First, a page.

Wednesday, May 31, 2017

Wildflower Hike

I can't believe it's been three weeks since I led a wildflower walk for the Owen Sound Field Naturalists Club along the Bruce Trail on Old Baldy.  Sorry, I didn't actually take many wildflower pictures, because I was busy as the leader helping people identify what they were seeing.  But if you really want to see wildflower pictures, you can revisit my post of May 2015.

It was early in May, just as the leaves were starting to open, but the sun was still shining down on the forest floor, giving all those 'spring ephemerals' (wildflowers that depend on this early spring sunshine) the energy they need to bloom.  We followed the Mac Kirk Side Trail, marked by those blue blazes.

This was one of my few wildflower pictures, the Dutchman's Breeches, a picture I was pleased with.

But this is a nasty invader, the Garlic Mustard, springing to life in the sun.  It will spread relentlessly and out-compete our native wildflowers.  The local Bruce Trail Club organizes Garlic Mustard Pulls to try and keep it under control.
But once we came out to the cliff I did take several pictures, trying to capture this beautiful early spring season.  This is looking south.  Our house is just out of sight over the horizon about in the middle of the picture.

Looking straight west, the village of Kimberley in the centre along the road, and the old Talisman ski slopes in the upper right.
This early in the month, the Beaver River was running high, flooding well beyond its channel as it hit the flat land at the beginning of the long Silver Maple Swamp.

You can tell a lot by the trees at this time of year.  All the light yellow-green are Sugar Maples; the grey trees with no leaves yet are mostly White Ash.  And they are mostly young, marking the old pasture fields where they have grown in recent decades.

It was just that time of spring when the Pin Cherry leaves were out, the very first among trees in the woods, though mostly just small saplings.

As we headed out on the other trail, parts of the woods were a complete carpet of Dog-tooth Violet leaves, but very few blooms yet.  The whole hike was early enough that there were no bugs, so it was a beautiful day in the woods.

You'll see I figured out how to change my copyright.  Never thought about it before actually, but several of you have commented on it, so now we're up to date!

Tuesday, May 30, 2017


Almost too busy to blog tonight.  Made our fifth trip 'south' in 8 days, for doctor's apts. and other things.  Then went off to hear an interesting presentation tonight about local Bruce Trail volunteers who headed to Costa Rica last year to help build a hiking trail there.  Just got home, watching the sun set as we drove.  So here it is, tonight's sunset.

Sorry, have to remember how to change the date on that copyright.  This photo was taken tonight!

Monday, May 29, 2017

Walters Falls

Walters Falls is just one of about 7 waterfalls I got to earlier in May when we had a week of rain and rivers were running very high.  It was like spring melt all over again.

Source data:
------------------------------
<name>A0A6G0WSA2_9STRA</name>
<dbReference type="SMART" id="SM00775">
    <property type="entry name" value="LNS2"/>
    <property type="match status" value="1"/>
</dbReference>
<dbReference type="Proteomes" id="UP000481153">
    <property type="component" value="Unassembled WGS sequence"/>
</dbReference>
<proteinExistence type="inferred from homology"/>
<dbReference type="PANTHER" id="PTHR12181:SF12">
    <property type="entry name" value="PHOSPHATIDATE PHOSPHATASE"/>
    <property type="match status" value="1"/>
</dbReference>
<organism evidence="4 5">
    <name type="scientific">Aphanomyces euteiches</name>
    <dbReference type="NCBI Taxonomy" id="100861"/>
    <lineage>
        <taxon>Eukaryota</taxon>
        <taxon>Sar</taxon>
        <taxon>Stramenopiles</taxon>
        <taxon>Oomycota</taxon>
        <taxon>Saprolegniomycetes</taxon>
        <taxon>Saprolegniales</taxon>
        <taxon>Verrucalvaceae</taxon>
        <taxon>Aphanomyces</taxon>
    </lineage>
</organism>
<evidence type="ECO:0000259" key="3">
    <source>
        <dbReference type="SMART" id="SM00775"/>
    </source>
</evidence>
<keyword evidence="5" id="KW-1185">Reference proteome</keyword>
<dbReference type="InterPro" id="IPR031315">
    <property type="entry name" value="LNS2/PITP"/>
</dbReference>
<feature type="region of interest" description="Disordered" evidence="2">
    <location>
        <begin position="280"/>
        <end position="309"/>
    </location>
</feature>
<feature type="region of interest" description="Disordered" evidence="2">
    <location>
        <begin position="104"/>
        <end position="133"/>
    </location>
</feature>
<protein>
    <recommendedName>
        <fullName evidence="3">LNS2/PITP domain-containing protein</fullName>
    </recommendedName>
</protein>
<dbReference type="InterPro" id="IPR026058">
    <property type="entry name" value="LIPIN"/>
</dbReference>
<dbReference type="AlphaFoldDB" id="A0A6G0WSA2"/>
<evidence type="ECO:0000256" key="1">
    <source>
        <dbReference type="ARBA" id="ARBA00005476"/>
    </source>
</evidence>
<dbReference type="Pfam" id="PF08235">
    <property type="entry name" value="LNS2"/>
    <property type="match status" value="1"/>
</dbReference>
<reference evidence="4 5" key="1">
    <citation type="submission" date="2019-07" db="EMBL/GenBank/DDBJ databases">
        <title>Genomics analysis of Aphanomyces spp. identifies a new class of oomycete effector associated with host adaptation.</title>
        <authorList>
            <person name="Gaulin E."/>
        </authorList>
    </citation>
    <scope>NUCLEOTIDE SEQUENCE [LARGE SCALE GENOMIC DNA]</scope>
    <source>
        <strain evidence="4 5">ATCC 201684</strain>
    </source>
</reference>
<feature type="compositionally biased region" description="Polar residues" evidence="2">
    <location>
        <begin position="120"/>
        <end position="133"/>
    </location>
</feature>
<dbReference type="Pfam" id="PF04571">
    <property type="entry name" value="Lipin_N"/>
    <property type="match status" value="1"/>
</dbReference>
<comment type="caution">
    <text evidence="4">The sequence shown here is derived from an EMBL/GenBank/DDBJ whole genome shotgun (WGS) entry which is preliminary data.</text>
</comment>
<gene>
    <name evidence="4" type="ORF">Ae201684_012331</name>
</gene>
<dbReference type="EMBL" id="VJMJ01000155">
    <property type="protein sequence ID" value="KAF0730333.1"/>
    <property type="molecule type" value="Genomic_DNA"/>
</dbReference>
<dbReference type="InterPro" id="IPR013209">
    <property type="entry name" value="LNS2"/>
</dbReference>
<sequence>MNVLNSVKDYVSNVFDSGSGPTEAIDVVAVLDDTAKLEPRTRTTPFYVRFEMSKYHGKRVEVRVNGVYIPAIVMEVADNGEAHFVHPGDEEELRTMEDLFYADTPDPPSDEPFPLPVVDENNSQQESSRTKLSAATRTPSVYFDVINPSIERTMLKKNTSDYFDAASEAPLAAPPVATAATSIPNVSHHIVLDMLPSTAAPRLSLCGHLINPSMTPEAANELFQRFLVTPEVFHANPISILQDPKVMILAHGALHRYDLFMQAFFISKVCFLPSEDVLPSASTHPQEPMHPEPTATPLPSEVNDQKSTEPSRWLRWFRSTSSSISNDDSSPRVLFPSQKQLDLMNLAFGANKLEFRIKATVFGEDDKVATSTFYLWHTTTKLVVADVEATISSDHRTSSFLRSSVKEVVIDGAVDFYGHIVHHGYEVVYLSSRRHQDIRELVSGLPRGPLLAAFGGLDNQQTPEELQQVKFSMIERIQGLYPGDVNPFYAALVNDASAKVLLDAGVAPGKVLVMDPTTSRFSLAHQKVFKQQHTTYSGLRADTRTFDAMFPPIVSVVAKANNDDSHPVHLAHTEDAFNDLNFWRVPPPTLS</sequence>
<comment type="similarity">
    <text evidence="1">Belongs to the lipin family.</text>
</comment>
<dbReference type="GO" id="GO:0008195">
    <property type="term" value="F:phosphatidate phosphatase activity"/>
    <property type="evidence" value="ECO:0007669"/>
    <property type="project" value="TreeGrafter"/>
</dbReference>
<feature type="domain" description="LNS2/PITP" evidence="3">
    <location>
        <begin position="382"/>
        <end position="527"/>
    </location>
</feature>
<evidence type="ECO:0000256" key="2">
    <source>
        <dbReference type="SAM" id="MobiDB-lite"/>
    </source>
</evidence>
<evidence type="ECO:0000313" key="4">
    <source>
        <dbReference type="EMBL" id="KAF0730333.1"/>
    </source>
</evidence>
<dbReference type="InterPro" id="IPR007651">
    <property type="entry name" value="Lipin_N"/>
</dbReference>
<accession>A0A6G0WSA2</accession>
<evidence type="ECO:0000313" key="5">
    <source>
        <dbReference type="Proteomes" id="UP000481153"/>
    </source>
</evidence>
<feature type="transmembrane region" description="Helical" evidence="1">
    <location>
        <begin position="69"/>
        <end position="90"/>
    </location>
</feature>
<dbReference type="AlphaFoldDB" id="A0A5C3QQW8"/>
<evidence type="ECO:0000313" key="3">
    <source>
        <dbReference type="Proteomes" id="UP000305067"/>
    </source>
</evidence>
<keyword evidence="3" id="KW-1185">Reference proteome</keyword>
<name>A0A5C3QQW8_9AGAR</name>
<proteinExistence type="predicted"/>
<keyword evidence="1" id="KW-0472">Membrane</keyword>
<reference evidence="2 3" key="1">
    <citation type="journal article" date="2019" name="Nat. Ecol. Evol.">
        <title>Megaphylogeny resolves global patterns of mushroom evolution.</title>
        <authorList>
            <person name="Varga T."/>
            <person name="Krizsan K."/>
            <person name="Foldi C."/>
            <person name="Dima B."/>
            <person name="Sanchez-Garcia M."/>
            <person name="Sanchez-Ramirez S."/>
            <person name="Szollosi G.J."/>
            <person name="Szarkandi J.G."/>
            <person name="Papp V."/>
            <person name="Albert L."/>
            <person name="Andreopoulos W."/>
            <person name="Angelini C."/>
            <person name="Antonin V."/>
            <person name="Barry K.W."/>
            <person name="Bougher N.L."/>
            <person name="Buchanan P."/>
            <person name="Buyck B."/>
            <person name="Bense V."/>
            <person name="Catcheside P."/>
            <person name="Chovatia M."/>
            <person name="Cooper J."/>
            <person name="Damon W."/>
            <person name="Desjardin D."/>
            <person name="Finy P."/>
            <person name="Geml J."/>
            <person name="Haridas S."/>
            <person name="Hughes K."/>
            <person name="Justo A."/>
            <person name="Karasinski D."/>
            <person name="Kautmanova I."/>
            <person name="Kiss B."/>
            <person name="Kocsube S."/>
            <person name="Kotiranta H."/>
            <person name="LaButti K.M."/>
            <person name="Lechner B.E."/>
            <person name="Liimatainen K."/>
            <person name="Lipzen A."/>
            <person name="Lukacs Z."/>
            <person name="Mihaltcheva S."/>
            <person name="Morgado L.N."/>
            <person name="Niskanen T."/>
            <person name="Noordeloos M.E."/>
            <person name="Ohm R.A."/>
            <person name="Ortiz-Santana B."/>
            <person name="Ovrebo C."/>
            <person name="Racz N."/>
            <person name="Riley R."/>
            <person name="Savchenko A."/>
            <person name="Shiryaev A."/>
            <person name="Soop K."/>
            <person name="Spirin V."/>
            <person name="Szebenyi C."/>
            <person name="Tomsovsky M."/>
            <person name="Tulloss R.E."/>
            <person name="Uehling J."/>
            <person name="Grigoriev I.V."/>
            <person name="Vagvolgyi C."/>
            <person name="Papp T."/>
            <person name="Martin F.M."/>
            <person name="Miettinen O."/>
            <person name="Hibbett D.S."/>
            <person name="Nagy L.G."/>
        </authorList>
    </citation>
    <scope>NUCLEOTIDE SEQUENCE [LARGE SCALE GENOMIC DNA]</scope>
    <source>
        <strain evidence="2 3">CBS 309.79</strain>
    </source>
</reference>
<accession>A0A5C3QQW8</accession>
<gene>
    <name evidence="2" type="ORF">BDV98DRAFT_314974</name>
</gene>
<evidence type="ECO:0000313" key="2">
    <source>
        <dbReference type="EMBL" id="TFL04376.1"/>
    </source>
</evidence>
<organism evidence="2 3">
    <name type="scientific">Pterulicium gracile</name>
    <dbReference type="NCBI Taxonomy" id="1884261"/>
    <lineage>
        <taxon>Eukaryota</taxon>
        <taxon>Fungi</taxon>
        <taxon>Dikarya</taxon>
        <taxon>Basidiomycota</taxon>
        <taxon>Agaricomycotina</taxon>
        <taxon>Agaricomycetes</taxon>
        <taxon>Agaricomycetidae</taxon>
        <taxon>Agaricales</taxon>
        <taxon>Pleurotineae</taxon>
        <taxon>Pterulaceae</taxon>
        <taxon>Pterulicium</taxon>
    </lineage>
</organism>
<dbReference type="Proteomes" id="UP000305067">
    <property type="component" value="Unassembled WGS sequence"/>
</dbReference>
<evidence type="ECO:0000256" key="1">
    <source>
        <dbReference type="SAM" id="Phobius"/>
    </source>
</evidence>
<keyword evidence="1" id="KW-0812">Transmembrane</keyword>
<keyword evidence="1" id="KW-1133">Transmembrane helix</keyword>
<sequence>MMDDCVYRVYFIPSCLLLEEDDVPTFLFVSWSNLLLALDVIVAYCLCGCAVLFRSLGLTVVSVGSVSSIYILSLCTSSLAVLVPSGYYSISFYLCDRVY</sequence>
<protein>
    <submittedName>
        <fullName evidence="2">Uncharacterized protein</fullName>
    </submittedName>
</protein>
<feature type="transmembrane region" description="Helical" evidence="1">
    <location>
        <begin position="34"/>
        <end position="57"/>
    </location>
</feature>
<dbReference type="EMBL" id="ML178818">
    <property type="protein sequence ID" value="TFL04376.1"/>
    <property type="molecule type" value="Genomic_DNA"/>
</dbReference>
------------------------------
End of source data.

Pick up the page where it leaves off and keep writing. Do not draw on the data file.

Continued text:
Located right in the village of Walters Falls, this falls is normally two separate streams of water falling nearly 50 feet over the cliff into a deep ravine along the escarpment.

The top of the falls has been modified to suit the old sawmill that used to stand here, giving two narrow channels for the water.  But with this much runoff the entire top of the falls was flowing with water, creating a semi-circular veil in the centre.

Below this the entire face of the waterfall was flowing with water, as it does every spring.

Here I was trying to 'stop' the water with an exposure of 1/2500th of a second.  Didn't quite do it.

Above the waterfalls is almost as interesting as below.  This is the only building left of the former sawmill, which burned down in 1984.  It was rebuilt nearby and is still operating, but no longer based on water power.  Never-the-less, just upstream of this mill pond is a still operating water powered grist mill, one of the few in Ontario.

Much of the year the water only flows over that spillway on the left, but with the high water, the entire dam was being overtopped by the water.  The big pipe formerly carried water to power the sawmill.

There's now a hotel beside the falls, and they've done a good job of providing a viewpoint over the falls, with a lot of wrought iron fence to provide access, above some of the foundation of the old mill.

But this year I see they've added a 'Do Not Climb' sign.  The Instagram generation likes to climb into the most dangerous positions possible, to get their adventurous photographs.  It's an increasing problem for publicly accessible waterfalls in Ontario, with no easy solution in sight.

Sunday, May 28, 2017

Calm Day on the Bay

Not much time to blog tonight, been a busy weekend.  But here are a few pictures I liked of Georgian Bay in the early evening light two weeks ago.  One of those very rare days when there was barely a ripple on the water.